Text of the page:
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Ivona Hedin
Institute for Advanced Study

Last modified: Wednesday, September 21, 2011

IU Institute for Advanced Study seminar to focus on America’s experience of current wars

Sept. 21, 2011

BLOOMINGTON, Ind. -- The 2011-12 Remak New Knowledge Seminar at Indiana University Bloomington will explore a contemporary American paradox: Images and reports of war are everywhere in popular culture and the media, yet there is little tangible sense that the nation is "at war."

The seminar is organized by John Lucaites and Jon Simons, both faculty members in the Department of Communication and Culture in the College of Arts and Sciences at IU Bloomington. Lucaites, a professor, and Simons, an associate professor, have been named Henry H.H. Remak Distinguished Scholars by the IU Institute for Advanced Study for their winning Remak New Knowledge Seminar proposal.

Jon Simons

Jon Simons

The seminar, titled "The In/Visibility of America's 21st Century Wars," will include a series of lectures by invited speakers as well as discussions by IU faculty members from various disciplines. Participants will explore visual media and popular culture genres through which America's publics experience war -- such as film, video games and photography. They also will engage with critical practices of the visual arts that also function as public art, in particular photography that renders visible some of the experiences of war.

The lectures, all of which are free and open to the public, will take place at 7 p.m. in the IU Fine Arts Auditorium (FA 015). They include:

  • Oct. 10 -- "Many Wars: The Difficulty of Home" by Suzanne Opton. Opton teaches photography at the International Center for Photography in New York City and is known for her stunning portraits of soldiers and veterans of current wars. She was awarded a Guggenheim Fellowship in 2009.
John Lucaites

John Lucaites

  • Oct. 27 -- "War and the Arts: A Politics of Aesthetic Subjectivity" by Mike Shapiro. Shapiro is professor of political science at the University of Hawai'i. His research and teaching interests are in the areas of political theory and philosophy, critical social theory, cultural studies, politics of media, indigenous politics and critical international studies.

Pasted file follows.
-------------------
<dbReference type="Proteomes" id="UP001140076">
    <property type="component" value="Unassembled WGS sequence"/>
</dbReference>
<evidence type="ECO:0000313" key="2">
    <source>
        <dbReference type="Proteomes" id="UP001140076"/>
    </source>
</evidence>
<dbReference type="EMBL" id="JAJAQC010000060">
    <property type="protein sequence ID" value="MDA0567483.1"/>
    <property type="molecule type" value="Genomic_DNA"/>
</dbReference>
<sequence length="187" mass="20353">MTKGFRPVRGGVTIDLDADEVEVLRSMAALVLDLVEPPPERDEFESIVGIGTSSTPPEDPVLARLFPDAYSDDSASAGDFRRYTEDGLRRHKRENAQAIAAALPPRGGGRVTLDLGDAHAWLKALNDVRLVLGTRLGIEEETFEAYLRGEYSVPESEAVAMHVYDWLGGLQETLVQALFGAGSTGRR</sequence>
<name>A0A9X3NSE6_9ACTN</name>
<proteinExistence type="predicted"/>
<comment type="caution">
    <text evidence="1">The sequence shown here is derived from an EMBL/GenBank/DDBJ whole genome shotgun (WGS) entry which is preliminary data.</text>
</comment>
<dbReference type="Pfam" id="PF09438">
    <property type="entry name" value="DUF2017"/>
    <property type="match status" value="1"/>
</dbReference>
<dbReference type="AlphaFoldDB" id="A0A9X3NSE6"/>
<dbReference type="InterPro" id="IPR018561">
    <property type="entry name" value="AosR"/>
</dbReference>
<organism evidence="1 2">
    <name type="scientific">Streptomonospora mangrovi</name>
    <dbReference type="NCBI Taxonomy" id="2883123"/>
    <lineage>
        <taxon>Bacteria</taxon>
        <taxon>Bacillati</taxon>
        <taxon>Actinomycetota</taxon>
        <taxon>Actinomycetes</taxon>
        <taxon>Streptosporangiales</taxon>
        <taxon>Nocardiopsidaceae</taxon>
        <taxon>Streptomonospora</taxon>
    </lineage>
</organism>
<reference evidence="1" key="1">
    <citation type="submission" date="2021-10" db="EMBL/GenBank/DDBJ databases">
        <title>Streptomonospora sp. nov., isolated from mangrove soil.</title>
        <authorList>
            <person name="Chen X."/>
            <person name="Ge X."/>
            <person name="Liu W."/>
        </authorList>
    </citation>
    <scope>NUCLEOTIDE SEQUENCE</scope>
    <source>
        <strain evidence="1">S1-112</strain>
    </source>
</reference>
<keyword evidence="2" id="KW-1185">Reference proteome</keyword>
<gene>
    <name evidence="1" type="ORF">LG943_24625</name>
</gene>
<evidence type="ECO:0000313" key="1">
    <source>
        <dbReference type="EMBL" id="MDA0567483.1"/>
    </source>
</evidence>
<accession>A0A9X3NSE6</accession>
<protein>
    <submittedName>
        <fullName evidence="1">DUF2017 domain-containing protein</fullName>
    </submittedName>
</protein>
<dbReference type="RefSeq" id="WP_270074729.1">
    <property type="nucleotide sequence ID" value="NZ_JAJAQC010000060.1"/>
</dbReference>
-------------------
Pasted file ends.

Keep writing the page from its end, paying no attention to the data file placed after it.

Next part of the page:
• Nov. 10 -- "Sticks and Stones: Digital War in the Public Mind" by Roger Stahl. Stahl is associate professor of speech and communication at the University of Georgia. His research and teaching interests include the relationship between rhetoric and critical theory and the relationship among war, media and popular culture.
  • Dec. 1 -- "Virtual War" by Diane Rubenstein. Rubenstein is professor of government and American studies at Cornell University. Her research and teaching address the critical interaction between continental theory and contemporary manifestations of ideology in Franco-American political culture. She has a particular interest in political rhetoric and ideology and is teaching classes in political theory and media theory, including film and photographic theory.

The Remak Distinguished Scholars Award was created in 1994 to honor Professor Henry H.H. Remak, who served the university with distinction for more than 65 years as a scholar, teacher and administrator. He directed the Institute for Advanced Study from 1988 to 1994 and from 1997 to 1998. The award recognizes Remak's enthusiasm for scholarship in all fields and the mission of the institute to promote innovative ways of thinking. For more information see